The story of King Josiah begins in II Chronicles 34 and ends with his death at the end of chapter 35. Few kings in Judah’s history followed God. Many were evil and “did what was right in their own eyes.” After years of poor leadership, Judah was in steep decline.

Josiah came to the throne at age eight and reigned for 31 years. II Chronicles 34:3 tells us: In the eighth year of his reign, while he was still young, he began to seek the God of his father David. In his twelfth year he began to purge Judah and Jerusalem of high places, Asherah poles, carved idles and cast images.

Under his direction the altars of the Baals were torn down and destroyed in towns throughout Judah: Manasseh, Ephraim, Simeon, Naphtali. (34:6-7) In the eighteenth year of his reign he sent representatives to repair the temple, and in the process of making the repairs they found the Law of Moses. When the Law was read to Josiah, and he realized how far from God Judah had fallen, he tore his robes and mourned. He called the elders together and read the words to them.

Then the king [Josiah] stood by his pillar and reviewed the covenant in the presence of the Lord: to follow the Lord and keep his commands, regulations and decrees with all his heart and all his soul, and to obey the words of the covenant written in this book. Then he had everyone in Jerusalem and Benjamin pledge themselves to it; the people of Jerusalem did this in accordance with the covenant of God, the God of their fathers. (34:31-32) Chapter 34 ends with these words: As long as he lived, they did not fail to follow the Lord, the God of their fathers.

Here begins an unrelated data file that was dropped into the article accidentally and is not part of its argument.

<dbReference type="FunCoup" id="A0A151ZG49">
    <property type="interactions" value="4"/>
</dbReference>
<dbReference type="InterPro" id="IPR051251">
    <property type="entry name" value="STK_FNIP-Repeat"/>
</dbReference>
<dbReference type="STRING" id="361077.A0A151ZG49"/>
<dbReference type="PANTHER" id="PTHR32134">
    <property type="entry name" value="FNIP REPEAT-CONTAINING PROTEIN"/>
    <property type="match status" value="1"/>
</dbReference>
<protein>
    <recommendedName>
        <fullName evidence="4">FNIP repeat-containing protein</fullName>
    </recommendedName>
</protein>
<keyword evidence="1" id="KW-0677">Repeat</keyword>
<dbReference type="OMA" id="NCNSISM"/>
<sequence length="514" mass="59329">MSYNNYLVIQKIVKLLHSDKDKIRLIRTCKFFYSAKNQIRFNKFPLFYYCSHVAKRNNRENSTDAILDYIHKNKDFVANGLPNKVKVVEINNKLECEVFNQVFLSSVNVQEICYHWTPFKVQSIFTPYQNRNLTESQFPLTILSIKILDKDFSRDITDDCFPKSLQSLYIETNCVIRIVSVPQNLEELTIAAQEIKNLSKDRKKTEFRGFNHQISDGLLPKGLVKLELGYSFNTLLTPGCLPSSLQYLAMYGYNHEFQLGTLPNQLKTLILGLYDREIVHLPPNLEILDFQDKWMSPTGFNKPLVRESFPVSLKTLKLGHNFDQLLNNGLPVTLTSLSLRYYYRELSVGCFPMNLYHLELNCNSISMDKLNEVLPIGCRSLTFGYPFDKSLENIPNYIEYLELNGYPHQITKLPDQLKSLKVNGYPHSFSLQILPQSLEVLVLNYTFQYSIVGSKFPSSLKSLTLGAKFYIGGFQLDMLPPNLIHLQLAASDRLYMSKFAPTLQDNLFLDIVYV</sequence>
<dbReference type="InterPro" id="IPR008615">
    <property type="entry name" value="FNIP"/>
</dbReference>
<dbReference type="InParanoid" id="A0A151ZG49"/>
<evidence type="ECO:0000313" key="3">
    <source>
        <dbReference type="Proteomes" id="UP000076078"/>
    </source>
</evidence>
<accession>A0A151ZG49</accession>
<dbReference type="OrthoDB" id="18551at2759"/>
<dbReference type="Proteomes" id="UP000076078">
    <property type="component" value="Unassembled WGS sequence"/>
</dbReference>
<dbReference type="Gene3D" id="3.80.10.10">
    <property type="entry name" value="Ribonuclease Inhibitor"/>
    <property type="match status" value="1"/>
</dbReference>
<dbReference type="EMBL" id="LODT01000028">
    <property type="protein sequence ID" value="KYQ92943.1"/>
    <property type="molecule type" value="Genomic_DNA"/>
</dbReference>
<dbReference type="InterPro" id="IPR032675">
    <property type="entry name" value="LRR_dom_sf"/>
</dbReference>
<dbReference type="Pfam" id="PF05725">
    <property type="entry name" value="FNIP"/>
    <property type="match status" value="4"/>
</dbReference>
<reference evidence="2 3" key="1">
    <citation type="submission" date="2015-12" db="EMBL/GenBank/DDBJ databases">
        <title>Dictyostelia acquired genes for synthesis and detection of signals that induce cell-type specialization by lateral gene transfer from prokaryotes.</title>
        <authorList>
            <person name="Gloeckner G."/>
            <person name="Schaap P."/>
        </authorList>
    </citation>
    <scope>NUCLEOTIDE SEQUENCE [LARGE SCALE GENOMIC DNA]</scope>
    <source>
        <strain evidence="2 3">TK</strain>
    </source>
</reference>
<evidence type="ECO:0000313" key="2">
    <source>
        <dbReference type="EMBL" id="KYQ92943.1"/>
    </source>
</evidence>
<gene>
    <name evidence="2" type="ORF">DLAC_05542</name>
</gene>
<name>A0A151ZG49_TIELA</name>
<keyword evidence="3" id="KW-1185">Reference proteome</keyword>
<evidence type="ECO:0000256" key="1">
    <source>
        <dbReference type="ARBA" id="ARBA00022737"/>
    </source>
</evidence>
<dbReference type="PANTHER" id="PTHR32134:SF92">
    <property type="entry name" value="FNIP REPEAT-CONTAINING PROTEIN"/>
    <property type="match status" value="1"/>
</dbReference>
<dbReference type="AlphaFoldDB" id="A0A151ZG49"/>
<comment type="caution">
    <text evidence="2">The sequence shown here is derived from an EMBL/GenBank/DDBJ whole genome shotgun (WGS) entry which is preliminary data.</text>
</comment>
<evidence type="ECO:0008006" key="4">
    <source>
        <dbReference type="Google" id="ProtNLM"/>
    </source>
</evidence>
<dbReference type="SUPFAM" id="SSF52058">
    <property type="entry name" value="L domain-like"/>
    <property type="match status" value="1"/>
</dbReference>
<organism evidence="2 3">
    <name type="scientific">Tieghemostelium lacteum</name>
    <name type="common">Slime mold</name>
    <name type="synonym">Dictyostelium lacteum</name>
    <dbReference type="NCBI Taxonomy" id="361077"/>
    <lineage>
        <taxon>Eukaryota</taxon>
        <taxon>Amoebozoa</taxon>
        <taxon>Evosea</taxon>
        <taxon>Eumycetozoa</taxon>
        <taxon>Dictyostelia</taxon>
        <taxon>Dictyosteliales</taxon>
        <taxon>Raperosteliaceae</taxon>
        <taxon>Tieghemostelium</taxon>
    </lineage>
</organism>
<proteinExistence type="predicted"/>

As a very young, inexperienced leader it would have been easy for Josiah to the follow the example of many of his predecessors; however, he chose to take the initiative to restore Judah to godliness. He recognized what needed to be done and did it!!


Some practical evidences of initiative in our lives are expressed in the following “I will” statements: (Display these on a board or transparency, etc. or give students a written copy of them.)

  • I will do what is right before being told.
  • I will not put off until tomorrow the things I can do today.
  • I will contribute to the success of the whole team.
  • I will be a part of the solution rather than the problem.
  • I will look for ways to help others.

Divide into pairs and discuss:

*What prevents us from taking the initiative? (Some possible answers: fear, laziness, uncertainty, lack of planning and thought)

*Some people find it easier to take the initiative with people (reaching out, beginning a friendship, etc.) while others are better able to take the initiative with tasks (beginning a project, leading a meeting, etc.) The body of Christ needs both. Discuss what is easier for you and why.


Spend time in personal reflection:

*Ask God to show you one situation in your life in which you need to take the initiative this week.

*Specifically, what will you do?

*Ask a trusted friend to encourage you and hold you accountable.

INITIATIVE: a Five-Minute Study

Faith Committee, Character Council of Greater Cincinnati and Northern Kentucky


Contributed by Margaret Garner
Senior Associate, Worldwide Discipleship Association, Fayetteville, GA

August 13, 2001


This material is published by the Faith Committee of the Character Council of Greater Cincinnati and Northern Kentucky. Reproduction and Adaptation is encouraged.